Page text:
This is one of the stranger texts in Genesis, but it is nevertheless a very important story in broader scope of scripture.    This story has much to do with the broader redemptive history of Israel, and the world.  “How so” you ask?  Because the Savior, Jesus was a direct descendant of Tamar’s son Perez who was born out of this prostitution and deception (see Matthew 1:3).   The story of Judah and Tamar once again shows us that God uses broken people to bring about his perfect will.

Judah unwittingly solicits sex from his daughter-in-law Tamar who was pretending to be a prostitute.

In case you were wondering why Judah says that Tamar was more “righteous than I“. He does not mean that Tamar was righteous, in the sense of holy and perfect.  He means that she was more within her rights to act the way she did, than Judah was in acting the way he did.  In other words, he is acknowledging his guilt of not giving his 3rd son Shelah to her as a husband, which he had promised to do.  It was right of Judah to make that promise because he was trying to take care of her as a widow after his son had died, and because it would allow her to produce an heir.  But Judah did not make good on that promise, and Tamar knew he did not intend to, so she acted shrewdly to protect herself, even though it meant committing what we would call ‘sexual sin’ today.

Remember, this was an ancient culture with different laws and customs concerning marriage and inheritance.   It would not be appropriate for us to view this situation through the lense of our own cultural understanding.  But that should not keep us from seeing the way God moves, and the way that his redemption is ultimately brought about.

God was present in this situation because he protected Tamar in a world where widows are often left uncared for, and in doing so he allowed her to produce an heir that would ultimately lead to Jesus Christ.  This text also is a rarity in ancient literature because it exemplifies the woman, while looking poorly upon three men in the story. Judah and his two ‘wicked’ sons Er and Onan are portrayed very badly in the text.  Yet Tamar is actually mentioned in Matthew’s Genealogy (see Matthew 1:3).  Mentioning a woman in a genealogy is almost unheard of in first century genealogies.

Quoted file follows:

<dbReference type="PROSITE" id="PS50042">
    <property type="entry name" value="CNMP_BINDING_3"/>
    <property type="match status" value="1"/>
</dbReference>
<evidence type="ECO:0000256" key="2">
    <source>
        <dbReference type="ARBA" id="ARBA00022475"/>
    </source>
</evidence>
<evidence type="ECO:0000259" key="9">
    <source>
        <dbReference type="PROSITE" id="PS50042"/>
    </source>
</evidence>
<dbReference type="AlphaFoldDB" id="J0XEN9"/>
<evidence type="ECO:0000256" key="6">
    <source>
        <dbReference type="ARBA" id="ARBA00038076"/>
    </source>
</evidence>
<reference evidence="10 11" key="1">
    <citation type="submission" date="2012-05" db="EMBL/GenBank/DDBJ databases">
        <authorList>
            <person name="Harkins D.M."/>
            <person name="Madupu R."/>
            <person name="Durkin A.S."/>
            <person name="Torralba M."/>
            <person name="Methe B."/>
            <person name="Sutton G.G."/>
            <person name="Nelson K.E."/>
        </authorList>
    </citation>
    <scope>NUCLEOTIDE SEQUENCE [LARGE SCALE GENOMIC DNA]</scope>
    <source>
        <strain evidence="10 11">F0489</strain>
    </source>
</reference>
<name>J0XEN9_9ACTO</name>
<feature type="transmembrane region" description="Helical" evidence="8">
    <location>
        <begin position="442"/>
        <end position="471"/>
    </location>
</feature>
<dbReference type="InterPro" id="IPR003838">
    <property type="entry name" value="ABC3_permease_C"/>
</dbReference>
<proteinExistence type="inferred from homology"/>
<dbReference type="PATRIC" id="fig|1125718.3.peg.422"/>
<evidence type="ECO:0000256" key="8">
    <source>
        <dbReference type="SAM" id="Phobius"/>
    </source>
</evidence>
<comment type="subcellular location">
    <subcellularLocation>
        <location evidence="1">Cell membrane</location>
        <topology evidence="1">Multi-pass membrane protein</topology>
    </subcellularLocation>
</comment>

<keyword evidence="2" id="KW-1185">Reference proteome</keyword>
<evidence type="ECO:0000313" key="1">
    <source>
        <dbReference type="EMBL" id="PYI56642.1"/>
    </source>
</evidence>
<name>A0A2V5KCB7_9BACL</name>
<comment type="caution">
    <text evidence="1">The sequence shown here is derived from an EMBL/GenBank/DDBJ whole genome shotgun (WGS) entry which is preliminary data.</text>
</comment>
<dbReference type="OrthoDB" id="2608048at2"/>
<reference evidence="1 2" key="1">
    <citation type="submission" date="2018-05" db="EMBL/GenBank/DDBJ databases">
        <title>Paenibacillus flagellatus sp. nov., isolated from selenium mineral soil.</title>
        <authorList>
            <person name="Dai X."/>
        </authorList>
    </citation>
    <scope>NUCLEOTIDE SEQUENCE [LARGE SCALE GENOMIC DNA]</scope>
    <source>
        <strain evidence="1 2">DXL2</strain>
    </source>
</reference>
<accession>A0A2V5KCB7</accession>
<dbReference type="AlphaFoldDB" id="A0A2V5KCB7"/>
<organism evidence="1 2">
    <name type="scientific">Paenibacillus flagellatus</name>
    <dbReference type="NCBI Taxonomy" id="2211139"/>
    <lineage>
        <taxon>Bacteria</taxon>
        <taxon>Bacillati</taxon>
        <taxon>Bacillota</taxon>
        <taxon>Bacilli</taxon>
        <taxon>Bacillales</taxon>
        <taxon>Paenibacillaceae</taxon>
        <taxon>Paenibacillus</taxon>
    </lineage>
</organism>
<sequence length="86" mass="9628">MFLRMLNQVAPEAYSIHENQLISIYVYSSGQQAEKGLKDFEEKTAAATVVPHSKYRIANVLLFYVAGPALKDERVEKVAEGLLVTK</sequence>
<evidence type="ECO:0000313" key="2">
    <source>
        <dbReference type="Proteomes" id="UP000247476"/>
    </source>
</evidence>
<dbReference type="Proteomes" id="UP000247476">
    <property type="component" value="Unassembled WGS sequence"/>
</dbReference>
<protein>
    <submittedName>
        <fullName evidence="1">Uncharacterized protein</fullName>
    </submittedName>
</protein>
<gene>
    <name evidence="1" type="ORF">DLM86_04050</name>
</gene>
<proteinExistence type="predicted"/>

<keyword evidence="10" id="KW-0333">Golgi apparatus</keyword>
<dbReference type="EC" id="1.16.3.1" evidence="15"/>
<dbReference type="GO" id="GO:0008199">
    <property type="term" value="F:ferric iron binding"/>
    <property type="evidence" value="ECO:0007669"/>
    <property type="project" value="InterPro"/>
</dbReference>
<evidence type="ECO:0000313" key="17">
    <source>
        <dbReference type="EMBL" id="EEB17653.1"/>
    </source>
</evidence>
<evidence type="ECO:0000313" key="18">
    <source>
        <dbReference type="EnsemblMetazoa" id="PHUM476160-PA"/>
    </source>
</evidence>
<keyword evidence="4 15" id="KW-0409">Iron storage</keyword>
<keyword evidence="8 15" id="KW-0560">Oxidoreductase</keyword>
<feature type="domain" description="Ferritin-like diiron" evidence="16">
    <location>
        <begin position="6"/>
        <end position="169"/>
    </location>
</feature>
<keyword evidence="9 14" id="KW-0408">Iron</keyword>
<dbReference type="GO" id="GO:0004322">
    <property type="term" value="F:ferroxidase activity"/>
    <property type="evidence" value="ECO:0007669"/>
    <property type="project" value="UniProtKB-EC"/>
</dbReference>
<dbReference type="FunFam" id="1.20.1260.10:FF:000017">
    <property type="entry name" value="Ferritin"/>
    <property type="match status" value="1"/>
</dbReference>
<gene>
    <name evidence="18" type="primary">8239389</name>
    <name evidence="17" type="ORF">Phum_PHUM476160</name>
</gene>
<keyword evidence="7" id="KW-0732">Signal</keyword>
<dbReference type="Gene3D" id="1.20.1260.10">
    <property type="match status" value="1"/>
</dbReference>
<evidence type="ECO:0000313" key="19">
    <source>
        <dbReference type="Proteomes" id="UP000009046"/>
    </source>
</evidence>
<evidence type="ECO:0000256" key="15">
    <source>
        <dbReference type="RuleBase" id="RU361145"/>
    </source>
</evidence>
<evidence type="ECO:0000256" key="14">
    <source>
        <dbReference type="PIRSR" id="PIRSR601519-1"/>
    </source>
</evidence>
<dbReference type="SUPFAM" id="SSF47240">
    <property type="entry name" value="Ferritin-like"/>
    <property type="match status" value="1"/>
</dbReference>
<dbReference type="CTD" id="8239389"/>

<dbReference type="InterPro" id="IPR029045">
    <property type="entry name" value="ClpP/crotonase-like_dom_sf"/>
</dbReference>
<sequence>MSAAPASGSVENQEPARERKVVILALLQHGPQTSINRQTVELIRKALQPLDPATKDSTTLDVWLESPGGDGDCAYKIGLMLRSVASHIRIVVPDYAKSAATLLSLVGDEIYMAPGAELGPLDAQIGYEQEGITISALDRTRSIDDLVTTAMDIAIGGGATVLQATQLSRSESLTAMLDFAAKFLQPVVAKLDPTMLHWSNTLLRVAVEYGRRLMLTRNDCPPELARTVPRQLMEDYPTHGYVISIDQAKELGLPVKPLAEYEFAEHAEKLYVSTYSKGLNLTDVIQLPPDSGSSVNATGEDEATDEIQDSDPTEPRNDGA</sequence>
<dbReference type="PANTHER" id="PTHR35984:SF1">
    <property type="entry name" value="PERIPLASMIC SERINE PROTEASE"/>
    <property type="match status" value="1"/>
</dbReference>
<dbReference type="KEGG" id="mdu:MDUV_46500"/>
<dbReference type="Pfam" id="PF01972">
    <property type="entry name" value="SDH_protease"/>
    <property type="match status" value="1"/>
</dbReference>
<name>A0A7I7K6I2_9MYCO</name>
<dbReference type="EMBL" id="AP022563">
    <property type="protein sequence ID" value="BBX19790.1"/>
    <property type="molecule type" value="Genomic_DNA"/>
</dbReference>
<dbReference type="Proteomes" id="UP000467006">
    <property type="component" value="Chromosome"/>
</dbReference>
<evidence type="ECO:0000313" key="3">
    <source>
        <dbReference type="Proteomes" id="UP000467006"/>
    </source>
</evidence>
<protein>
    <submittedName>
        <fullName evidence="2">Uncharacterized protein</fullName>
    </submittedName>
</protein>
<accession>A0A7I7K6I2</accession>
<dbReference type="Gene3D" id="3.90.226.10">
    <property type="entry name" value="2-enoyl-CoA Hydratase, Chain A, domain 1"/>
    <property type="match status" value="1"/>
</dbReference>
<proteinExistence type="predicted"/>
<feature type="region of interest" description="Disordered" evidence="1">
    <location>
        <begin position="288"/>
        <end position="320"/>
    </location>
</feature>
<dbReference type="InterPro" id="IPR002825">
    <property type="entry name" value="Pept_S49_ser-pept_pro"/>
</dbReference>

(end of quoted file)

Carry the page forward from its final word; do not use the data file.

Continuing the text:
Furthermore, dispite Judah’s sin, God still moved.  Isn’t it interesting that it is through Judah’s line that the savior would come, and not through his brother Joseph.  Joseph was a great handsome hero of Egypt, whose parallel narrative is far more captivating than Judah’s.  Yet God’s son came from Judah’s line not Joseph’s.  We should all remember this whenever we think we don’t measure up, when we think we have made too many mistakes to make a difference, or when we think others outshine us.  Judah was seemingly not special at all, yet it was Judah who convinced his brothers to spare Joseph’s life (Genesis 37:26-27), which in turn would allow Joseph to save the whole family of Israel from drought many years later (Genesis 45:4-8).  God always knows what he’s doing, and he can use anyone to accomplish his will.

Present suffering in the midst of Jesus’ promises.

January 15, 2010


Jesus says that God knows what we need and will give us what we need. Why do then so many children, christians suffer from hunger… ?



I wish there was an easy answer to this one.  Even theologians spend years on trying to figure out the complexities of suffering, especially suffering of the innocent.  There is an answer, but unfortunately it would take volumes to do it justice, so what I’m about to do would probably make my theology professors cringe, but I’ll give it a shot anyways…

Haiti Broken: If God promises provision, than why do so many experience poverty, tragedy, and lack?

The issue of suffering coupled with the (seemingly) contradictory promises of provision that we see throughout scripture have to do with two (for the sake of time) very weighty Theological topics, namely, Sin and eschatology.  I’ll start with the first word since we hear that a lot more often…